Differential virulence of Candida albicans and C. dubliniensis: A role for Tor1 kinase?
AffiliationMicrobiology Research Unit, Division of Oral Biosciences, Dublin Dental University Hospital, Trinity College Dublin, University of Dublin, Ireland.
TOR Serine-Threonine Kinases
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CitationDifferential virulence of Candida albicans and C. dubliniensis: A role for Tor1 kinase?, 2 (1):77-81 Virulence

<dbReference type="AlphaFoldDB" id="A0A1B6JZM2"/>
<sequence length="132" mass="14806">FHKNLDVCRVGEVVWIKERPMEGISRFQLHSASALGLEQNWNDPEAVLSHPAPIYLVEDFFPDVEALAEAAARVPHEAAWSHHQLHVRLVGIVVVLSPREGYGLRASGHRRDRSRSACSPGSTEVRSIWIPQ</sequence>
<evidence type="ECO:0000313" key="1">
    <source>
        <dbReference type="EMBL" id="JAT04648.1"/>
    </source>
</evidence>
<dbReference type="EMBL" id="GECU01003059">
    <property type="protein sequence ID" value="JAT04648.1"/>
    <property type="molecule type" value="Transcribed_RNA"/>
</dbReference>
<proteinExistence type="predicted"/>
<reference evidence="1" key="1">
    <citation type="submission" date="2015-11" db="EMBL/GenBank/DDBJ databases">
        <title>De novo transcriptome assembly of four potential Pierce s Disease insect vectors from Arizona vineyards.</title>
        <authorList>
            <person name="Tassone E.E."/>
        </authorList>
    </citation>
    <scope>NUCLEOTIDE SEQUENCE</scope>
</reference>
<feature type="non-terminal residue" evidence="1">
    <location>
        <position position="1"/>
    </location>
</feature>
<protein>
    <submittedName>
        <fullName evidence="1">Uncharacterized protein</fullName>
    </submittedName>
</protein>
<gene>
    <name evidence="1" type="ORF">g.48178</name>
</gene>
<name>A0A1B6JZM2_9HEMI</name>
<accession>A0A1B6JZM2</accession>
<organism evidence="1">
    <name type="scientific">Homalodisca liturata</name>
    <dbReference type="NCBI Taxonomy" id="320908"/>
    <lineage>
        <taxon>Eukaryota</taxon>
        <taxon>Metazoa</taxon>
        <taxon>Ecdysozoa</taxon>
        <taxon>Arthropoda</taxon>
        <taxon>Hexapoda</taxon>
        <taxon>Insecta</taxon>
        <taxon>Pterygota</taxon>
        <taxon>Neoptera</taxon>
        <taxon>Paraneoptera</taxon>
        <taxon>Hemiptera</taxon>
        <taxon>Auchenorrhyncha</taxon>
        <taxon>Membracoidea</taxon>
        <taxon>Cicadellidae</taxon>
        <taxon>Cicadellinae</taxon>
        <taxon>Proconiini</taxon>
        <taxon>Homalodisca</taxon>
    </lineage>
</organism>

AbstractCandida albicans and Candida dubliniensis are two very closely related species of pathogenic yeast. C. albicans is the most prevalent species in the human gastrointestinal tract and is responsible for far more opportunistic infections in comparison with C. dubliniensis. This disparity is likely to be due to the reduced ability of C. dubliniensis to undergo the yeast to hypha transition, a change in morphology that plays an important role in C. albicans virulence. We have recently shown that hypha formation by C. dubliniensis is specifically repressed by nutrients at alkaline pH. In this article, we present new data showing that this can be partly reversed by treatment with rapamycin, an inhibitor of the nutrient sensing kinase Tor1 (Target Of Rapamycin). We also provide a speculative model to describe why C. albicans filaments more efficiently in nutrient rich environments, citing recently described data on Mds3, a pH responsive regulator of Tor1 kinase activity.
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